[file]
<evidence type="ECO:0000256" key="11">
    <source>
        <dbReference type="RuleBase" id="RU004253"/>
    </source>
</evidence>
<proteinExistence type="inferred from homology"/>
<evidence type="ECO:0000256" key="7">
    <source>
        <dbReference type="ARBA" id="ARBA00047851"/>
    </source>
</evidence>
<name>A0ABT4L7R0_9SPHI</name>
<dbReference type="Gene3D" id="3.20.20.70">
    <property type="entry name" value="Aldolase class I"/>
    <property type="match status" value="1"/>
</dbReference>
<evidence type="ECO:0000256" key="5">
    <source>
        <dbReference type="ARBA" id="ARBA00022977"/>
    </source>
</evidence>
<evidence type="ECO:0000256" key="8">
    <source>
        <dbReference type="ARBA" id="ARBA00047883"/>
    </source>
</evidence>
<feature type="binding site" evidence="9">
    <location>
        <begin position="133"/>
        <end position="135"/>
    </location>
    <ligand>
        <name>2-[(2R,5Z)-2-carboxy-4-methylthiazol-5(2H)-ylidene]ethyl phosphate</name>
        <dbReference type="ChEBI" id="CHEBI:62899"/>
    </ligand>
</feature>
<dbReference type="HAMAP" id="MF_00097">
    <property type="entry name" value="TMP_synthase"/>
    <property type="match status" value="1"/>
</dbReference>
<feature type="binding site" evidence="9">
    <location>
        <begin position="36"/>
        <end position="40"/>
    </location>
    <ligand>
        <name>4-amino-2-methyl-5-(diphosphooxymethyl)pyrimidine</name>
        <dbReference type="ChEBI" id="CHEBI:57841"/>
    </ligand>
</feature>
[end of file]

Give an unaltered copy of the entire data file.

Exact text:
<evidence type="ECO:0000256" key="11">
    <source>
        <dbReference type="RuleBase" id="RU004253"/>
    </source>
</evidence>
<proteinExistence type="inferred from homology"/>
<evidence type="ECO:0000256" key="7">
    <source>
        <dbReference type="ARBA" id="ARBA00047851"/>
    </source>
</evidence>
<name>A0ABT4L7R0_9SPHI</name>
<dbReference type="Gene3D" id="3.20.20.70">
    <property type="entry name" value="Aldolase class I"/>
    <property type="match status" value="1"/>
</dbReference>
<evidence type="ECO:0000256" key="5">
    <source>
        <dbReference type="ARBA" id="ARBA00022977"/>
    </source>
</evidence>
<evidence type="ECO:0000256" key="8">
    <source>
        <dbReference type="ARBA" id="ARBA00047883"/>
    </source>
</evidence>
<feature type="binding site" evidence="9">
    <location>
        <begin position="133"/>
        <end position="135"/>
    </location>
    <ligand>
        <name>2-[(2R,5Z)-2-carboxy-4-methylthiazol-5(2H)-ylidene]ethyl phosphate</name>
        <dbReference type="ChEBI" id="CHEBI:62899"/>
    </ligand>
</feature>
<dbReference type="HAMAP" id="MF_00097">
    <property type="entry name" value="TMP_synthase"/>
    <property type="match status" value="1"/>
</dbReference>
<feature type="binding site" evidence="9">
    <location>
        <begin position="36"/>
        <end position="40"/>
    </location>
    <ligand>
        <name>4-amino-2-methyl-5-(diphosphooxymethyl)pyrimidine</name>
        <dbReference type="ChEBI" id="CHEBI:57841"/>
    </ligand>
</feature>